Moira Chas

Department of Mathematics
Stony Brook University
New York, USA
I work in low dimensional topology, and gravitate to mathematics that can be expressed in pictures. I have been trying to materialize math ideas with crochet for quite some time and recently came up with many ideas, among these, the pieces “Secret Hexagons” and “Tietze’s Dream”.
I really enjoy using my pieces to explain mathematics to people, no matter what their level of mathematical maturity.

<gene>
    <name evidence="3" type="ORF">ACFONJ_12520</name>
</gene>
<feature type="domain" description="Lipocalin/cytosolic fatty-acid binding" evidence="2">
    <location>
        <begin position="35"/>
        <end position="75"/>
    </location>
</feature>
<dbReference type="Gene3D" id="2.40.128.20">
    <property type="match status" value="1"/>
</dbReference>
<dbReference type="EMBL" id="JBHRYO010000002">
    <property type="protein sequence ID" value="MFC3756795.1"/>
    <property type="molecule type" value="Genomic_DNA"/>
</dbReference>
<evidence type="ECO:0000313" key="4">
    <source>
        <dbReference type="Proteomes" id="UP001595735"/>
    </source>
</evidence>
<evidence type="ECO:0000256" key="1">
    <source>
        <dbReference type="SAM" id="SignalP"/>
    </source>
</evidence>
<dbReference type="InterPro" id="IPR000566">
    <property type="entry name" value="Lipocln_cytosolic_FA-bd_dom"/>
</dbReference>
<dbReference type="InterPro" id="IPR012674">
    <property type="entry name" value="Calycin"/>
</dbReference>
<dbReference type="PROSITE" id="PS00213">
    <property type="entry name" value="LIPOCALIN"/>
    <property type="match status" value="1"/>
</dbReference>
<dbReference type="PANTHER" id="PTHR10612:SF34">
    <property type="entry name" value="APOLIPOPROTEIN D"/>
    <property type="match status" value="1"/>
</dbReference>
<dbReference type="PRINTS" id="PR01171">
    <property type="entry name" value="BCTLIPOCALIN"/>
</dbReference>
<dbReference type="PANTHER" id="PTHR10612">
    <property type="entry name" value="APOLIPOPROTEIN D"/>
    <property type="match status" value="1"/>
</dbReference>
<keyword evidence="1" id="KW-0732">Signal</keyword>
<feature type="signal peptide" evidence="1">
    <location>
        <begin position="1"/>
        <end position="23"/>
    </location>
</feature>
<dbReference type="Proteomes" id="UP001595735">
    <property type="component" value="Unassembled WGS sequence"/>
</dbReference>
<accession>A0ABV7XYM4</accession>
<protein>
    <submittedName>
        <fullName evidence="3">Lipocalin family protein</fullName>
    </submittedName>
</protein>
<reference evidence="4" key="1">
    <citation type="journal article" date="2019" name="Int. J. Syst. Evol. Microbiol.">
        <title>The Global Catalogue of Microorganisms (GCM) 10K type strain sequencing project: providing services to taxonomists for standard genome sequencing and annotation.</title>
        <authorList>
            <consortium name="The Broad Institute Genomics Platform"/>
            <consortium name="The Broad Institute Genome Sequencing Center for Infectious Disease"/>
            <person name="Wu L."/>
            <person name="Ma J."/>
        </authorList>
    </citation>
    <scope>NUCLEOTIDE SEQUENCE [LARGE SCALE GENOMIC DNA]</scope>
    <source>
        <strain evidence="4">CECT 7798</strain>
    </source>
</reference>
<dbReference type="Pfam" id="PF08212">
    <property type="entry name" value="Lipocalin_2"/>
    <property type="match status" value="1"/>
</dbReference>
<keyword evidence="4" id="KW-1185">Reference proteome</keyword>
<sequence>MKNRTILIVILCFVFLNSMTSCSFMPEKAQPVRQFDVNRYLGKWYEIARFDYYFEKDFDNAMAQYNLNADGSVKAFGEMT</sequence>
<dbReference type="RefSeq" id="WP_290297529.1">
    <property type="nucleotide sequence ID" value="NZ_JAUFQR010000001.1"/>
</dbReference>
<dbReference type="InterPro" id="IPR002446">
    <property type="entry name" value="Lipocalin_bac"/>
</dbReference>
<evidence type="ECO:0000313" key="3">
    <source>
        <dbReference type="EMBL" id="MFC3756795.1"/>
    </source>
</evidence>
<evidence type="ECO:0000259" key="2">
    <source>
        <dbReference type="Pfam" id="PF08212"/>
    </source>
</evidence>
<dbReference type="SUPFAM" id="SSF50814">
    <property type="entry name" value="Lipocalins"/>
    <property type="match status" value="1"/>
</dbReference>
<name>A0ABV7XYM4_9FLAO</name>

Tietze's dream
8 x 30 x 25 cm
Crochet
Both pieces address the question
What is the maximum number of regions a surface can be divided into, so that each pair of regions share a length of their border (vertices don’t count)?
In the “two holed” torus, the maximum number is eight.
Secret Hexagons
5 x 35 x 35 cm
Crochet
Both pieces address the question
What is the maximum number of regions a surface can be divided into, so that each pair of regions share a length of their border (vertices don’t count)?
In the torus, the maximum number is seven.